Part 21. “Those in Peril on the Sea” The sea has many voices, many gods and many voices. (T.S. Eliot, The Dry Salvages)
As such things go, the North Atlantic is a relatively good place to abandon ship, and my own experience has made me more mindful of the daily, often horrific, dangers faced by others at sea. “In many parts of the world,” writes Ian Urbina, “the waters beyond national jurisdiction represent an outlaw ocean, where crimes ranging from murder and slavery to dumping and illegal fishing occur with impunity.”
The world’s ocean, whose contiguous parts are named Atlantic, Pacific, Indian, Arctic and Southern, is a vast, beautiful, dangerous and endangered place. As described by Scott Gass, its 139 million square miles cover 71% of Earth’s surface; it holds 97% of the world’s water and comprises 99% of the world’s biosphere. It has the world’s highest mountain, Hawaii’s Mauna Kea rising 33,000 feet from ocean floor to snow-capped peak; longest mountain range, Mid-Ocean Ridge, ten times longer than the Andes; deepest ravine, Challenger Deep, six times deeper than Grand Canyon; biggest waterfall, Denmark Strait cataract, which falls over two miles and carries 116 times more water per second than Congo’s Inga Falls; and largest animal ever, the 98-foot, 200-ton blue whale.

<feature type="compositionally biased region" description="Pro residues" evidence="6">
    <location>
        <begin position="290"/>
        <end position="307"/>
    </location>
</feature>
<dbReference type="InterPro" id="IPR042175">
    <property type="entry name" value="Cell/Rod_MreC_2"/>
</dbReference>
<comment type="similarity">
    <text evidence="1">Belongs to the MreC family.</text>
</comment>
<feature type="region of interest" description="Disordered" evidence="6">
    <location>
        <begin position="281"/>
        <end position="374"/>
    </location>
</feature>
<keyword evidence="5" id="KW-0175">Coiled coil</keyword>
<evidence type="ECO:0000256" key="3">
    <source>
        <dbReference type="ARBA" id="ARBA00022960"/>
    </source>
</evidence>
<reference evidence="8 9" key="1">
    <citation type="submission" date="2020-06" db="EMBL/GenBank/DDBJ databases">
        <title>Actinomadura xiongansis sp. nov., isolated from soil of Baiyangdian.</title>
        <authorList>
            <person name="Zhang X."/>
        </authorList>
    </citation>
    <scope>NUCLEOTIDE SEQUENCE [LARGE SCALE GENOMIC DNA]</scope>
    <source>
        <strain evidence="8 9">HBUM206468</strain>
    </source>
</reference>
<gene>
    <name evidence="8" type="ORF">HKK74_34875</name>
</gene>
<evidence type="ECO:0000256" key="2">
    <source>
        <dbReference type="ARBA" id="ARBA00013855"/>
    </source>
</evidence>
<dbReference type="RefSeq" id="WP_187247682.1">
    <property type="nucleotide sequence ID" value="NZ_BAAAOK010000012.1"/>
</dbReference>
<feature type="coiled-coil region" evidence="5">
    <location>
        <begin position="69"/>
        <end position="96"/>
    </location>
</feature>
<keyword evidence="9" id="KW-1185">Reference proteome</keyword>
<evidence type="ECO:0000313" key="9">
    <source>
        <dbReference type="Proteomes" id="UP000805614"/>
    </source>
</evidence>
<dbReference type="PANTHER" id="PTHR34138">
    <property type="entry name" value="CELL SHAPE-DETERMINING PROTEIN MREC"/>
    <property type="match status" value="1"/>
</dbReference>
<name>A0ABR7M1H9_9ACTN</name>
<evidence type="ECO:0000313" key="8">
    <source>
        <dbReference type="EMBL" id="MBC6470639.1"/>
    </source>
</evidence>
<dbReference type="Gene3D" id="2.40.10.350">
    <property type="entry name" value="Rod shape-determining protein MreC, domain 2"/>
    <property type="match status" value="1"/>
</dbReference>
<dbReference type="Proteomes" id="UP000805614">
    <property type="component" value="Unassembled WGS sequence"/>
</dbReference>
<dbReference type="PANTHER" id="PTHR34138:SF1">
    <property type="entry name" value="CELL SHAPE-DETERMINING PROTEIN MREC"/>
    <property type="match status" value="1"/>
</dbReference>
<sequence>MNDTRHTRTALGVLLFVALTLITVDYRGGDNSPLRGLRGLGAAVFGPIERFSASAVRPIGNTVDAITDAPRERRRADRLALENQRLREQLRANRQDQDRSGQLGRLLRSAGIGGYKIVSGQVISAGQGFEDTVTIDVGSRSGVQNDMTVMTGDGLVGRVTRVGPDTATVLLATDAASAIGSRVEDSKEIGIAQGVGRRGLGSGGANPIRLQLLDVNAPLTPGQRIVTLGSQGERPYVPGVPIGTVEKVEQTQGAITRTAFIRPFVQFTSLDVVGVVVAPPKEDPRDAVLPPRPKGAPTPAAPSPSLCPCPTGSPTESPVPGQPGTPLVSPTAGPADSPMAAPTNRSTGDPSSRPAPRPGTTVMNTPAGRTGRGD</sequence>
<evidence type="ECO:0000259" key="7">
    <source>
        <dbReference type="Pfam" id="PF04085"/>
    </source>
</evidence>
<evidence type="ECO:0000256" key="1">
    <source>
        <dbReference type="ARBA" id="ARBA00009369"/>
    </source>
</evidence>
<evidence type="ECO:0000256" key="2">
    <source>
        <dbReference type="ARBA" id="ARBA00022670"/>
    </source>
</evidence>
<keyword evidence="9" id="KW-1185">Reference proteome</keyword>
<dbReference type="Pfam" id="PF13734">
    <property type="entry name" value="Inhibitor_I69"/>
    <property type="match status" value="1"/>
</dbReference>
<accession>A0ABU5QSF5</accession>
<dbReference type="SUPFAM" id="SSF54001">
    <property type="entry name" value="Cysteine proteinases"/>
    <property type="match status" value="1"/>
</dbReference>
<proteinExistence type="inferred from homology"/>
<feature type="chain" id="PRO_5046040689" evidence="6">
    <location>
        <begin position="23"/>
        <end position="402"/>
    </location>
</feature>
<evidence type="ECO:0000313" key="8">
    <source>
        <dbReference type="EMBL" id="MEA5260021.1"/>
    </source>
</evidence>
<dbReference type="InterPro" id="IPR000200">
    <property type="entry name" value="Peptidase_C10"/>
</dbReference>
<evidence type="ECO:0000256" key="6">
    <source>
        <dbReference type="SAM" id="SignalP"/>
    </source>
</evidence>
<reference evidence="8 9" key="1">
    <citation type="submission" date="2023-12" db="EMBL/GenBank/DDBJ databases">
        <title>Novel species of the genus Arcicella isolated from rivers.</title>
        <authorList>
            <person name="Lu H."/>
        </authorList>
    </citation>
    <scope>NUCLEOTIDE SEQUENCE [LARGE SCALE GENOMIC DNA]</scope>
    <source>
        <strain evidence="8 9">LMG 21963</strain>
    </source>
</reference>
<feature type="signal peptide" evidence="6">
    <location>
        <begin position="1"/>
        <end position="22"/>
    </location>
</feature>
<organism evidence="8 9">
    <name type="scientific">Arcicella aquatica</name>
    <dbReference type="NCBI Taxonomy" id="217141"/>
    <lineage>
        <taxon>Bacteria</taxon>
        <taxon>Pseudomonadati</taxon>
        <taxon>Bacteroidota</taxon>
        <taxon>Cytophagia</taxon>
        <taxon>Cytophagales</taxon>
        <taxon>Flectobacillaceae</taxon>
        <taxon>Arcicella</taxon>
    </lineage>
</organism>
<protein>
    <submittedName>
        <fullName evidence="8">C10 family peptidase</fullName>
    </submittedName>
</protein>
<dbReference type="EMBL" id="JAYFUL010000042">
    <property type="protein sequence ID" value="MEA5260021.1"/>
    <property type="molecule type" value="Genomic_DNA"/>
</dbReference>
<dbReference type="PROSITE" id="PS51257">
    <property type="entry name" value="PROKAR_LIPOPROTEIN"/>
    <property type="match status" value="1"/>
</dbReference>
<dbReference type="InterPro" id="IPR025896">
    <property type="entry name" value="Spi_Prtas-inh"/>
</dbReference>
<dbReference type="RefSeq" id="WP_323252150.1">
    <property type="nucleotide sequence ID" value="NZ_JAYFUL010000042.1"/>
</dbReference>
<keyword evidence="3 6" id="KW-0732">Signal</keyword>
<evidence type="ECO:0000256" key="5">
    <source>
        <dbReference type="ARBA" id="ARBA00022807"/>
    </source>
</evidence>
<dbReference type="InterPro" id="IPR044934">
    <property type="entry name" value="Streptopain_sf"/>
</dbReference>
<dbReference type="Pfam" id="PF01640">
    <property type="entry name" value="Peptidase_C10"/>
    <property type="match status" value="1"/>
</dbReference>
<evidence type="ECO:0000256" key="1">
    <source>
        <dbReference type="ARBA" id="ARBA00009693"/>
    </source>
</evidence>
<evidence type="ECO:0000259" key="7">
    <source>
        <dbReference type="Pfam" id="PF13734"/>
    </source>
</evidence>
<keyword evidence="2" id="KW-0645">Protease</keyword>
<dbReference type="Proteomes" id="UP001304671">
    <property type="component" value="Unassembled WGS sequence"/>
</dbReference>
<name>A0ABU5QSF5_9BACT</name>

It is also a place, Urbina writes in “The Outlaw Ocean,” where “tens of thousands of workers, many of them children, are enslaved on boats” and thousands die each year, where commercial vessels devastate the world’s fishing stocks, dump oil and sludge at unsustainable rates, and emit more air pollutants “than all the world's cars.”
From a vital global commons we have fashioned a lawless global dump.